Social media for me is all fun, but with people being unapologetically themselves comes inspiration. I love to see carefree girls on Instagram, because it shows real people being real. The media paints women as perfectly airbrushed and primped mannequins, but on the Internet, you’re in control of what you post. Social media in itself sends a message.
I’ve followed artist Grace Miceli for years, collecting her zines and stickers, and was stoked when she started an online collective called Art Baby Gallery. The affection she has for the corniest of pop-cultural allusions speaks to my soul, as does her description in this interview of her ideal day off. –TG
Mads Jensen: What inspired Art Baby Gallery?
It evolved from my desire to have a physical gallery space to showcase all of the exciting work that I was seeing online, but due to financial limitations, I had to use the Internet. I wanted to find a way to stimulate the practice of my friends and peers. My goal was to create an encouraging community.
MJ: What do you think you’d be doing right now without the existence of the Internet?
I would own a pottery studio and be self-publishing the third novel in my sci-fi/fantasy teen romance series.
MJ: What’s the best advice you’ve ever been given, and what’s the best advice you could give?
As Rihanna once said, “Never underestimate a man’s ability to make you feel guilty for his mistakes,” and my advice is to practice radical vulnerability whenever you can.
MJ: How do you decide which of your works to translate to clothing?
I’m still figuring it out, but basically, I try to imagine the perfect outfit to wear to the mall.
MJ: What sort of art have you been consuming lately—music-, literature-, and art-wise?
Tinashe, Women Who Run With the Wolves, and Misaki Kawai.
MJ: What would your Ferris Bueller’s Day Off look like?
Okay, so first I eat a whole pizza for breakfast and then I take an Uber to a rooftop pool where Drake gives me a solo performance of my favorite songs while I swim, and then I go home to watch Netflix and chill, alone.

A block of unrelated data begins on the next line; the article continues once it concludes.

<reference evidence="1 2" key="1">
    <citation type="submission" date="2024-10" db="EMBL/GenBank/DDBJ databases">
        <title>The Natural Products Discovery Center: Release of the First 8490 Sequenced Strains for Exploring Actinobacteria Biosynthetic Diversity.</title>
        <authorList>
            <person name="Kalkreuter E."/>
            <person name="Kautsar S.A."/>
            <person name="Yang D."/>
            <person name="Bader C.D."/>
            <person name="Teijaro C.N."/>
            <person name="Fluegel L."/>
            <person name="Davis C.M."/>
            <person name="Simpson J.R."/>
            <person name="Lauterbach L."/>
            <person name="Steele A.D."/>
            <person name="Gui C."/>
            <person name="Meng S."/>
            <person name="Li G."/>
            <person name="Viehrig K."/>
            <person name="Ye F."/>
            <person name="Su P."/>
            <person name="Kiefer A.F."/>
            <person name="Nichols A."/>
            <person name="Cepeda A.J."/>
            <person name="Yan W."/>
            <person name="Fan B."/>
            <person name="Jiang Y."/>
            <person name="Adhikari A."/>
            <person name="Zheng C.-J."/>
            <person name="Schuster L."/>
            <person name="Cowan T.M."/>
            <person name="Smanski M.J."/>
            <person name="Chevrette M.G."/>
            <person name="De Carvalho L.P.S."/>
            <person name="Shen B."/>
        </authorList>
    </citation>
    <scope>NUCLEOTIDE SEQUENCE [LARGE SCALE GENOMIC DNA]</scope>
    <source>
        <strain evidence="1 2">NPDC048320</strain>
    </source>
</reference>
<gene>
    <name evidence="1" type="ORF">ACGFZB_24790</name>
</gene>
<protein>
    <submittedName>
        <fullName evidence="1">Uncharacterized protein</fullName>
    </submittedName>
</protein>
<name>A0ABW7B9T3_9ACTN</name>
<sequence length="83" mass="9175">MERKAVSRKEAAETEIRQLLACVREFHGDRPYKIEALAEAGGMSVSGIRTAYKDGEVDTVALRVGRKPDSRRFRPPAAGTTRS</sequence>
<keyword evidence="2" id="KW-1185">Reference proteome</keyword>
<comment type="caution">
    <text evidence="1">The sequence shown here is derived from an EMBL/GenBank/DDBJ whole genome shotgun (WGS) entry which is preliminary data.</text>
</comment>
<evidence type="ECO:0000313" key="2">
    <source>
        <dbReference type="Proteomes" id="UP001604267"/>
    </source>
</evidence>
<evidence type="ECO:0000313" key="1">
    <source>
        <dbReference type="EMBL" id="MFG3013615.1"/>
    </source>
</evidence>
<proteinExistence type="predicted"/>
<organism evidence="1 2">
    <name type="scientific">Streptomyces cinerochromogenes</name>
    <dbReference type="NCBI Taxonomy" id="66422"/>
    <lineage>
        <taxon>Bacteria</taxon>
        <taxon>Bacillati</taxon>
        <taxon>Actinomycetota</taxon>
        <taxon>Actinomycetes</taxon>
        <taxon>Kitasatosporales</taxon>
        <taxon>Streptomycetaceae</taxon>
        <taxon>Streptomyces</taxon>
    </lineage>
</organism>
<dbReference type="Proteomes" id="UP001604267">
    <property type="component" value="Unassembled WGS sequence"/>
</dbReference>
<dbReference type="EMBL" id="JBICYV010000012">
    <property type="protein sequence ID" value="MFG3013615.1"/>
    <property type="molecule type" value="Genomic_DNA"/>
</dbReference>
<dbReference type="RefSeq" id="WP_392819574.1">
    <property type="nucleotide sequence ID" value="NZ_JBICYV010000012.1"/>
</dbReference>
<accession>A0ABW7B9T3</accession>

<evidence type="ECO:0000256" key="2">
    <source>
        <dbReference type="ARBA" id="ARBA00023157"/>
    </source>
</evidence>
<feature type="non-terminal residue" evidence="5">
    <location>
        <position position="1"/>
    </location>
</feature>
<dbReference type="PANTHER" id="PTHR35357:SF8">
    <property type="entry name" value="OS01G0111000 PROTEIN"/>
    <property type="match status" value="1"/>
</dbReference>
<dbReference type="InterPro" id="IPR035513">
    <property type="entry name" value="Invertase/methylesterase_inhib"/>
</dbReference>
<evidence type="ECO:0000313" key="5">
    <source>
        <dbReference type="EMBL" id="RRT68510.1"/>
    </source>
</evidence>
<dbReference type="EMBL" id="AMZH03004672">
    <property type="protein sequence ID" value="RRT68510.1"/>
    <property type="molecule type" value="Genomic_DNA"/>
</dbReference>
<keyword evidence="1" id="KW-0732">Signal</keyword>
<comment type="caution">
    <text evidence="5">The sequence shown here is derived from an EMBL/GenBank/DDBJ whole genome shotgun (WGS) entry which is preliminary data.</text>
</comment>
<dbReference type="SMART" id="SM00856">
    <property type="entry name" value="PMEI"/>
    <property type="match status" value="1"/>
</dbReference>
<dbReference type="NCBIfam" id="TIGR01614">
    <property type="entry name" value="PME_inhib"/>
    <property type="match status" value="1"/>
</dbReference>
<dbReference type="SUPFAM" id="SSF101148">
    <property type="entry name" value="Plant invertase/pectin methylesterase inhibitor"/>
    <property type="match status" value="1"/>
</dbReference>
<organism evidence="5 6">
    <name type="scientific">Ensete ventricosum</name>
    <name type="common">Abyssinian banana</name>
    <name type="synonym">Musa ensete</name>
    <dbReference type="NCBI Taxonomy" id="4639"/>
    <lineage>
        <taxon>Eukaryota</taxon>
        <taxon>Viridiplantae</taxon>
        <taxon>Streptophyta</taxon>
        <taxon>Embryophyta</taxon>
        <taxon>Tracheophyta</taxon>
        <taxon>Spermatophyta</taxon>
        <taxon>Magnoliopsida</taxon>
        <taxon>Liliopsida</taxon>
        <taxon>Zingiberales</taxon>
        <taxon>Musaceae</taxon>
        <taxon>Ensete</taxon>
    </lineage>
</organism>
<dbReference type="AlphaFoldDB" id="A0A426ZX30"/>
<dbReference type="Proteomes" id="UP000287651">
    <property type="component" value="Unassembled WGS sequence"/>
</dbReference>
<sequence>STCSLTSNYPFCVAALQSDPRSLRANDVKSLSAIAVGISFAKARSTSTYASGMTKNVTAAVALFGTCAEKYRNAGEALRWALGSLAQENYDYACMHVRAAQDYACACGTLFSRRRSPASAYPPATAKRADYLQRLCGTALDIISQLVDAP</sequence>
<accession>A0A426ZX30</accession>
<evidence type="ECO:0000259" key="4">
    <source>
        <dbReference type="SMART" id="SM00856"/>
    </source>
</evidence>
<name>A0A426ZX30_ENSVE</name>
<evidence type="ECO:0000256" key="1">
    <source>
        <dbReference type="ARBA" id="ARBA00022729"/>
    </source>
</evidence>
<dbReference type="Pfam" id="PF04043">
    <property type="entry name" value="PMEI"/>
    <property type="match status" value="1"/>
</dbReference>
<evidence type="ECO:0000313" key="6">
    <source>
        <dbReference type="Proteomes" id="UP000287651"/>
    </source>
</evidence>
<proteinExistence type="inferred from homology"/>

Heben Nigatu and Tracy LaFway Clayton
Another Round is a podcast about race, gender, pop culture, and being a person (all discussed while inebriated) by Heben Nigatu and Tracy LaFway Clayton. They conduct stellar interviews and invent drinking games, like “Is this the name of a white dude who works at public radio, or just some syllables I mashed together?” Behold: A peek into their brilliance. –TG
Brittany Spanos: The two of you seem to have been close friends long before joining forces on Another Round. How did you meet?
Heben Nigatu: I had been a huge fan of Tracy’s Twitter, like everyone else who enjoys laughter and general mirth, but we first officially met when Tracy started working at BuzzFeed over a year and a half ago. We gravitated toward each other and collaborated on a bunch of projects. And so when podcasts became a possibility at BuzzFeed, it seemed like a no-brainer.
BS: As writers and podcast hosts, you alternate between lighthearted humor and serious politics without ever being tacky, which is difficult! How do you maintain that balance?